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Model Economic History Papers

Note: Gross and Moser have been heavily, heavily revised since submission: you are not expected to write something that gets into the AER as-is.

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Weekly Economic History Memo Questions Bank

Memo 1: Malthusian Economies

Was the invention of agriculture the worst mistake in the history of the human race?

Readings:


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1.1. Theory: Robert Solow's Growth Model: The History of Economic Growth: Econ 135

Th Jan 23: Robert Solow's Growth Model


Notes & Further Readings:

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0. Introduction: The History of Economic Growth: Econ 135

Rosling-dollar-street

T Jan 21: Growth in Historical Perspective, Humans and Their Economies


Notes & Further Readings:

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-1. Before Class Begins: The History of Economic Growth: Econ 135

Jetsons

  1. Acquire: An iClicker, and access to the course readings

  2. Read: Course administration documents https://delong.typepad.com/files/135-course-summary.pdf https://delong.typepad.com/files/135-course-procedures.pdf https://delong.typepad.com/files/135-administrative.pdf

  3. Read: Partha Dasgupta (2007): Economics: A Very Short Introduction, Prologue & chapters 1-4 https://delong.typepad.com/files/dasgupta-economics.pdf

  4. Read: Aristotle: Politics, Book I https://delong.typepad.com/files/aristotle-politics-book-i.pdf

  5. Do Assignment 1 (3 pts) https://tinyurl.com/dl-2020-01-18a: Write & answer a syllabus FAQ question, due T Jan 21 9:00 am.


Notes & Further Readings:

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The History of Economic Growth: Econ 135: Assignments

Suggested Question (and Answer) for Course FAQ List: Assignment 1: Read the syllabus documents: https://delong.typepad.com/files/135-course-summary.pdf https://delong.typepad.com/files/135-course-procedures.pdf https://delong.typepad.com/files/135-administrative.pdf

Using the information in the syllabus, think up a question that should be on the FAQ—the Frequently Asked Question—list for the course.

Answer the question you thought up.

Upload your question and answer to your account at the course on canvas.

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Reading Notes on Book I of Aristotle's "Politics"

Let me remind you about Aristoteles son of Nikomakhos of Stagira:

He lived from -384 to -322, in the Greek-speaking communities around the Aegean Sea. He spent most of his time in Athens. For the two millennia following his death, he would be, for a large chunk of the world, THE Philosopher: capital “P” and capital “THE”. 1650 years after his death, poet Dante Alighieri would call him “the Master… of those who know”, “il Maestro di color che sanno”. Aristotle’s was, even at so long a distance in time, the most powerful intellectual name that one could conjure with...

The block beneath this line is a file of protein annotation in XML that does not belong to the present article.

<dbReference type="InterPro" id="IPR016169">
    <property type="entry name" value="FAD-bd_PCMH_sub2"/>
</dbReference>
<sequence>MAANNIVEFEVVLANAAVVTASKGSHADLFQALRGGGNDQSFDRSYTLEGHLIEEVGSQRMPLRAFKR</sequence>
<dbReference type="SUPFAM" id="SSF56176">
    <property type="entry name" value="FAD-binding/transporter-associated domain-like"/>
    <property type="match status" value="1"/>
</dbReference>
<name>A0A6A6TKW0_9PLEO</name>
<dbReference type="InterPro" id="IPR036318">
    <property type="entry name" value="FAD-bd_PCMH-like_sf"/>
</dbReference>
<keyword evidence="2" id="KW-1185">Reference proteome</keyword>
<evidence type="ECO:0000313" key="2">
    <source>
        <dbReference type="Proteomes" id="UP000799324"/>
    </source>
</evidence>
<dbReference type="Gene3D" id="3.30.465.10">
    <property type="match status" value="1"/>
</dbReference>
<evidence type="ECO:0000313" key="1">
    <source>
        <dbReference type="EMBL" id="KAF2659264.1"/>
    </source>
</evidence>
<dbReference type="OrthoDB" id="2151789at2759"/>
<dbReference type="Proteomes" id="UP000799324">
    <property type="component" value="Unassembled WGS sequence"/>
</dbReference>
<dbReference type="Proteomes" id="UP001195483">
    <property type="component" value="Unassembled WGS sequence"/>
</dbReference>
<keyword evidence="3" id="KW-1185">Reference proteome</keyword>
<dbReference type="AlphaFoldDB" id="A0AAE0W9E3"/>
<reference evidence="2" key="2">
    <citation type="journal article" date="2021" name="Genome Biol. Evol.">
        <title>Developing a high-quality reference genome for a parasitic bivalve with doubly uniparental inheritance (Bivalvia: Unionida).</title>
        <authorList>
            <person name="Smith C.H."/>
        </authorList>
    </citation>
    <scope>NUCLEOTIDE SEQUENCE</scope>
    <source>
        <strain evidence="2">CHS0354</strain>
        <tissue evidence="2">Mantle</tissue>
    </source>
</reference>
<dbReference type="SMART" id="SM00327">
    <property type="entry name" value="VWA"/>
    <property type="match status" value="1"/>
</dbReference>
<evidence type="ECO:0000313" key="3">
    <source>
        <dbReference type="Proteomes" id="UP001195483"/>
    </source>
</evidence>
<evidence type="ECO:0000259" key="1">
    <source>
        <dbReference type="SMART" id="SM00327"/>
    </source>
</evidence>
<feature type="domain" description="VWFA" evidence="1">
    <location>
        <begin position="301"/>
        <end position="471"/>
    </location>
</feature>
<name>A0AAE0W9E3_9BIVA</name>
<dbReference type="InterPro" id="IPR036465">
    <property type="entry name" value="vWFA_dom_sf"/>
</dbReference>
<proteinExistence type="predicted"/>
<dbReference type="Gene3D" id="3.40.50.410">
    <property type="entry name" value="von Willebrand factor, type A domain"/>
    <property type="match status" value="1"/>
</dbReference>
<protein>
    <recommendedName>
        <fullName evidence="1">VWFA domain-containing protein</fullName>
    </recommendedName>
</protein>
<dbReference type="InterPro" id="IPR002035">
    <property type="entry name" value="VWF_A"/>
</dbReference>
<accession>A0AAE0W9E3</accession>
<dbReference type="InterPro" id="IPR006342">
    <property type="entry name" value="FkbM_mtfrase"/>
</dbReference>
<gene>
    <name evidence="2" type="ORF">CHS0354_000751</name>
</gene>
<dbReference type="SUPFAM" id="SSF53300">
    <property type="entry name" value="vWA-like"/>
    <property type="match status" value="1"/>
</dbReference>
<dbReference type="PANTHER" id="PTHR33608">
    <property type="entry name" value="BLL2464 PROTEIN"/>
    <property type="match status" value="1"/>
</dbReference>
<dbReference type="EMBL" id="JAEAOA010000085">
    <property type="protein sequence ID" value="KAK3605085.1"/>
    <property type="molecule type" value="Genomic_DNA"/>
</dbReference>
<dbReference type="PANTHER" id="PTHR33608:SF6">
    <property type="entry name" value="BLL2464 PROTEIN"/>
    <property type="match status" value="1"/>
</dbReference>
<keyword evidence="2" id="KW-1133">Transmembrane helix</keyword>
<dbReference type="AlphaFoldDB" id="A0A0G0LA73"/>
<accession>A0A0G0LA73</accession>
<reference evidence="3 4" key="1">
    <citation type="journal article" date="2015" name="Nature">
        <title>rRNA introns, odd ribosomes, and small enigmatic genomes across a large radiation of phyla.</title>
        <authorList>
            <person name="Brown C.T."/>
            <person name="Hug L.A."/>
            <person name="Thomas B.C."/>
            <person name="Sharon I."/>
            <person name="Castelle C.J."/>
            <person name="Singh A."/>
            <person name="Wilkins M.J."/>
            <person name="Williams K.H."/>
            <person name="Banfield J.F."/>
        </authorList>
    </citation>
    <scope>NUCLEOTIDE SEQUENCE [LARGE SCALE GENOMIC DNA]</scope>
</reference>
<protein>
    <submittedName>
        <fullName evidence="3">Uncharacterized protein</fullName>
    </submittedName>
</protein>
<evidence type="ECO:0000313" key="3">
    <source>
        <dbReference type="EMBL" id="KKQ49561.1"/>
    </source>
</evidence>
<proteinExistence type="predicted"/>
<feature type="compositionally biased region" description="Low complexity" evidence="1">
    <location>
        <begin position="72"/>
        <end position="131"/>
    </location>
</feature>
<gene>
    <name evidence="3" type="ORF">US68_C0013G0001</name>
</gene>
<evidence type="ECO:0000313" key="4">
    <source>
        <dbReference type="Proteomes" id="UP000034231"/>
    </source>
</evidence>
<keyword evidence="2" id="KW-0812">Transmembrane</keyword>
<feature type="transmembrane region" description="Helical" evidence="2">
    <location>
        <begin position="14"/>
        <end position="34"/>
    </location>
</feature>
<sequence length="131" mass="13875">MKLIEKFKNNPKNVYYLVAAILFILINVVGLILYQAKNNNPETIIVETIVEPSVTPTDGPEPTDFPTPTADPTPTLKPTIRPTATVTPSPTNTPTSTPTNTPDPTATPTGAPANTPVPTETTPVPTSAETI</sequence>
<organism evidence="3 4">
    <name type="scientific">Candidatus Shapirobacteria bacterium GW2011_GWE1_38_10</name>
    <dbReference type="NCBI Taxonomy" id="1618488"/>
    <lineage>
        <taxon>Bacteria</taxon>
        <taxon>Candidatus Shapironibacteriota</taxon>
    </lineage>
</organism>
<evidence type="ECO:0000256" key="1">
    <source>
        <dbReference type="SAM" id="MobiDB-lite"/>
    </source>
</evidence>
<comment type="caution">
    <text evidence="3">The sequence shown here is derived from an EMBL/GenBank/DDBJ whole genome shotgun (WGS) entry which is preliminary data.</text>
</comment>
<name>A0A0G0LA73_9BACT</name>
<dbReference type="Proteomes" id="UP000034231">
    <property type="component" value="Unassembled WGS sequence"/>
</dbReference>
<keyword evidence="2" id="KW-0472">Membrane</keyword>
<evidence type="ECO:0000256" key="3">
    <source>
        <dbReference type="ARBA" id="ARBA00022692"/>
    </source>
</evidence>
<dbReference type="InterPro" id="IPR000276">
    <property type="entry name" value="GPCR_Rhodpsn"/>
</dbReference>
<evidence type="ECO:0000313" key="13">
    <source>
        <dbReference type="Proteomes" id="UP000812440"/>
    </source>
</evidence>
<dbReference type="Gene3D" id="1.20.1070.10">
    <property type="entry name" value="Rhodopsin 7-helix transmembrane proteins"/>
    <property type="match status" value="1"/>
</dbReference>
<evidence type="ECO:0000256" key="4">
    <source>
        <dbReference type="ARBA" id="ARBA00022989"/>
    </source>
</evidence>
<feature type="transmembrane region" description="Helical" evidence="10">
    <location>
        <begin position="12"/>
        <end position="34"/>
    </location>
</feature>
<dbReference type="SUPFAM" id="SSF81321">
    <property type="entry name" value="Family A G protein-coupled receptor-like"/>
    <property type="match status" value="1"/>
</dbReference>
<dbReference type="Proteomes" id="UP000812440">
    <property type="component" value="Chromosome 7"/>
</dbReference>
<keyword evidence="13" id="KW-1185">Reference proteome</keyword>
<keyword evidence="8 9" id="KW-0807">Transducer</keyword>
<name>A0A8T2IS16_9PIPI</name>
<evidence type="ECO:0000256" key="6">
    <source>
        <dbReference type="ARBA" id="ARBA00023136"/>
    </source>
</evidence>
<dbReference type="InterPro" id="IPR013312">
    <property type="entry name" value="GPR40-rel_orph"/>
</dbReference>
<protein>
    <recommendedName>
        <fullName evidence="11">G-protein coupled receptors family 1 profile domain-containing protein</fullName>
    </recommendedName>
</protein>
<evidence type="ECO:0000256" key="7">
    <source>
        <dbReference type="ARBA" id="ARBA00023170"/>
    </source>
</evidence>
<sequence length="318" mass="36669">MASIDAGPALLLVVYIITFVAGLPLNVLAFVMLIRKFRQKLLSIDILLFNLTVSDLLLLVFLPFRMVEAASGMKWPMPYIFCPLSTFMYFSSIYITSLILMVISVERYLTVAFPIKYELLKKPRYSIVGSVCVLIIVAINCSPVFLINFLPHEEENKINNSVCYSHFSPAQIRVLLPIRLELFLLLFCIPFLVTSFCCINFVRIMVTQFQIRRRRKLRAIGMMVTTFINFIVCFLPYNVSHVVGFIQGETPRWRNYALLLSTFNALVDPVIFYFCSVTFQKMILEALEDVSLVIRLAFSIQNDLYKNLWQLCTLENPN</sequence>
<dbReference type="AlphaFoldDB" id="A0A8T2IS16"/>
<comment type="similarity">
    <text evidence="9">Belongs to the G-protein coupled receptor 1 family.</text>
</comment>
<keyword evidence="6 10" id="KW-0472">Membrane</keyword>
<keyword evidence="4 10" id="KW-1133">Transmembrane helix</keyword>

https://www.icloud.com/pages/0nLIYWAFXAkPWR0xug-NT21vg


https://www.icloud.com/keynote/0SKox_f6G3cEvDxV-biXLgcPA


Aristotle: Politics, Book I https://delong.typepad.com/files/aristotle-politics-book-i.pdf

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Feminism: I Need to Include Something Like This in My Twentieth Century History Book. But I Would Like Something from 1870-1950—Not Something from 1776 and 1700 and Before...

Hogarth-marriage-a-la-mode

Plus I am worried that I am, somewhere in here, striking the wrong tone. Yes, many people will find what is below annoying. But will the people annoyed be the people I want this to annoy, or will they be people whom I desperately do not want to read my work and then be annoyed?


2.5: The Arrival of Feminism: In 1764 in Britain’s Massachusetts colony Abigail Smith was 20, and had had no formal education at all: girls weren’t worth it. In that year married a man she had known for five years: the up-and-coming 30-year-old lawyer John Adams. Their daughter Nabby was born the following year, in 1765. There followed John Quincy (1767), Suky (1768, who died at the age of 2), Charles (1770, who died at the age of 10), Thomas (1772), with high probability a couple of (very early) miscarriages from 1774-6, then the stillborn Elizabeth (1777), and (perhaps) another miscarriage afterwards—but I suspect not. She ran their Boston-Braintree household and property operations while he played his role on the large political-intellectual stage, becoming second president of the United States.

Death and disease were, as was the case in the Agrarian Age, omnipresent. Her most famous letter to her husband was written in 1776. A part of it that is rarely—I would say never—excerpted contains these: “our Neighbour Trot whose affliction I most sensibly feel but cannot discribe, striped of two lovely children in one week…”, “Betsy Cranch has been very bad…”, “Becky Peck they do not expect will live out the day…”, “The Mumps… Isaac is now confined with it…”, and “your Brothers youngest child lies bad with convulsion fitts…”

Her letters tell us that she badly wanted to know what was going on in the world outside her household and the Boston-Braintree circle: